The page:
Discussion in 'Pistons and NBA' started by Buckeyes#1, Apr 27, 2009.
I'm not David Stern. I actually like the Pistons.:D
You mean Stern doesn't like the Pistons? That's news to me.
There was an article saying they do it every year and it's nothing new, but i'm too angry to check. I have no words for Pistons management on this one. They already threw away the season and then added insult to injury. I'm not sure how you bring anyone on this team back at this point.
I think booing when your team is underachieving is one thing. Its saying you're better then this. But when a team is so obviously falling apart and going to be blown up like the Pistons its pretty low class to boo. Like kicking a sick dog.
Yep... like pouring salt over an open cut.
I have mixed feeling about this. On the one hand if Piston fans had went then it would not have been a problem. On the other the Palace may have went too far actually recruiting Cav season ticket holders to come. Its different if they want to buy tickets and make the effort for tickets that Piston fans do not want. Its obviously making a lot of people upset and is not a good move for selling tickets next year. This will probably blow up in their faces. Cav fans already had their revenge 2 years ago when the upset us in the ECF. Thats the thing - what was there to be thankful for.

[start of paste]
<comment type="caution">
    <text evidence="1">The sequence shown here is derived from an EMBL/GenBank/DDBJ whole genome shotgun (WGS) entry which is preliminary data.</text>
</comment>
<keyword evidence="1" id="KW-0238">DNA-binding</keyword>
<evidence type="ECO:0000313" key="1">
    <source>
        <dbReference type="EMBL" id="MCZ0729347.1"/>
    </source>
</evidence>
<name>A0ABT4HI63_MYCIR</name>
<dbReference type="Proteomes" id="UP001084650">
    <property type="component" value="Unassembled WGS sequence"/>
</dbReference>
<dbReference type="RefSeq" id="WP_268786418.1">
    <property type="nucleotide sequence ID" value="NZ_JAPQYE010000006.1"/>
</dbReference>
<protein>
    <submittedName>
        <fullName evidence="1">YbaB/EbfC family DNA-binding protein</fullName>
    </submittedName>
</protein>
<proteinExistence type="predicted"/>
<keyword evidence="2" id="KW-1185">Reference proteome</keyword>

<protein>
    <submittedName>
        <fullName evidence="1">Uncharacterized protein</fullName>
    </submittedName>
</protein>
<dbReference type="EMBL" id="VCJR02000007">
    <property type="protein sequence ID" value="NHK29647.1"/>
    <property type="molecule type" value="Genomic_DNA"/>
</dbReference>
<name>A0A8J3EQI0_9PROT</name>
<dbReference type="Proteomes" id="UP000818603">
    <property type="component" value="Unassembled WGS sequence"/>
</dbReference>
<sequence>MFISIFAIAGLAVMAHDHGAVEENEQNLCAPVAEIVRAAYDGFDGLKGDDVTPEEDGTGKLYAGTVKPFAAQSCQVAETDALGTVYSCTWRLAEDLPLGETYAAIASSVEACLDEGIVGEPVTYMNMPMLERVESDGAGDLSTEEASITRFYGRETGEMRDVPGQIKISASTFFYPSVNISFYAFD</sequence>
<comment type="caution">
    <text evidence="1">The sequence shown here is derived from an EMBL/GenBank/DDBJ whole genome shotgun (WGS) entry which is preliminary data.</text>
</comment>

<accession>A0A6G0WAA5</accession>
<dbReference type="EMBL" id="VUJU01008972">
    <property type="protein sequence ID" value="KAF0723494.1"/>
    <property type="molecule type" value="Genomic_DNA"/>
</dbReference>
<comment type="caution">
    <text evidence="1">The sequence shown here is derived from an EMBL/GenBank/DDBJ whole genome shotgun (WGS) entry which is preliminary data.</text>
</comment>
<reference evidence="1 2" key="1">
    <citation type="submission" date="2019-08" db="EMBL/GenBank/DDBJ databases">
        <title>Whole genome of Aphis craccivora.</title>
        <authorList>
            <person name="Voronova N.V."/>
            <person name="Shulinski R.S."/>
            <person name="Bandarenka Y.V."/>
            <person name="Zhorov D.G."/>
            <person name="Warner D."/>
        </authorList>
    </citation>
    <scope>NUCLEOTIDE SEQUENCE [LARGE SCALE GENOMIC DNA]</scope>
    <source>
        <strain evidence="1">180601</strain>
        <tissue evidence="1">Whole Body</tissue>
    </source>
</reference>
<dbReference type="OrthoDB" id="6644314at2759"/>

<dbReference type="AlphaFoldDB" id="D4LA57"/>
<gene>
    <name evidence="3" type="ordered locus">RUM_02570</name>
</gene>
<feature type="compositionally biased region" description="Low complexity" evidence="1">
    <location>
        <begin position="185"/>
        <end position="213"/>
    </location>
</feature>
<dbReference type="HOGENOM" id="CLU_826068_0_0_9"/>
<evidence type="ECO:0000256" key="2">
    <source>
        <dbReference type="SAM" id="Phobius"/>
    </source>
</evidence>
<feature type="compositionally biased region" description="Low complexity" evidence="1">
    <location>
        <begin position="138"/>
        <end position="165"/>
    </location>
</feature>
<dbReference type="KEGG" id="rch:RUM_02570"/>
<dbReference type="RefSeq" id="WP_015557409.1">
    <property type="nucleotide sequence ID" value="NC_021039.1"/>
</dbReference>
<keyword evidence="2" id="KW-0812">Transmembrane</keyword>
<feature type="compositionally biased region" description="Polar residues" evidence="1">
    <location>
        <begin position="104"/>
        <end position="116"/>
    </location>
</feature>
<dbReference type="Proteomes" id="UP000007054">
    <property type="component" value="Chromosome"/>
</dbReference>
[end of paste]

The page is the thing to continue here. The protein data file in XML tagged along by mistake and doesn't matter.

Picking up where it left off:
I get everybody being irritated by this, i really do. I'm irritated too. But, um, last time I checked professional sports was a business. As fans, we forget that at our own emotional peril. They (meaning the owners of that business) do not actually care about us or our feelings, except insofar as we express those feelings through the expenditure of dollars. No different than any other business.
I'm grinning from ear to ear. You're a regular Francisco D'Anconia.
Prof, I totally agree with you which is precisely why I haven't posted anything to this thread on the topic (I posted, but it was the usual Darth unrelated babble).
200 Cleveland fans accepted the offer. That is not good business. You make $4,000, but you have national announcers broadcast what you did. Can't be a net gain for the business in the medium run.
Yeah, I thought of that too. Nobody said it was a good business decision. Only that it was a business decision.
I get that this is a business. I really do. But, um, the last time I checked professional sports was a business, and in a business, you don't backstab your primary paying customers by undercutting your product to further the product of your competitor. You don't slap your primary paying customers in the face, nor your employees (your players). You just don't do that. If the owners of the Pistons do not care about the ones who buy their product or the people who work for them, then its time for them to either close up shop or lose some more customers. Those Pistons, although they were pathetic, deserved to be treated with respect, not disdain. Reread the first comment that started this thread. Those Cleveland players were laughing at us. Total disrespect. And the Piston heads sold us out. Please do not take this personal. This is just my opinion. I could be making a mountain out of a mole hill. I just feel betrayed right now.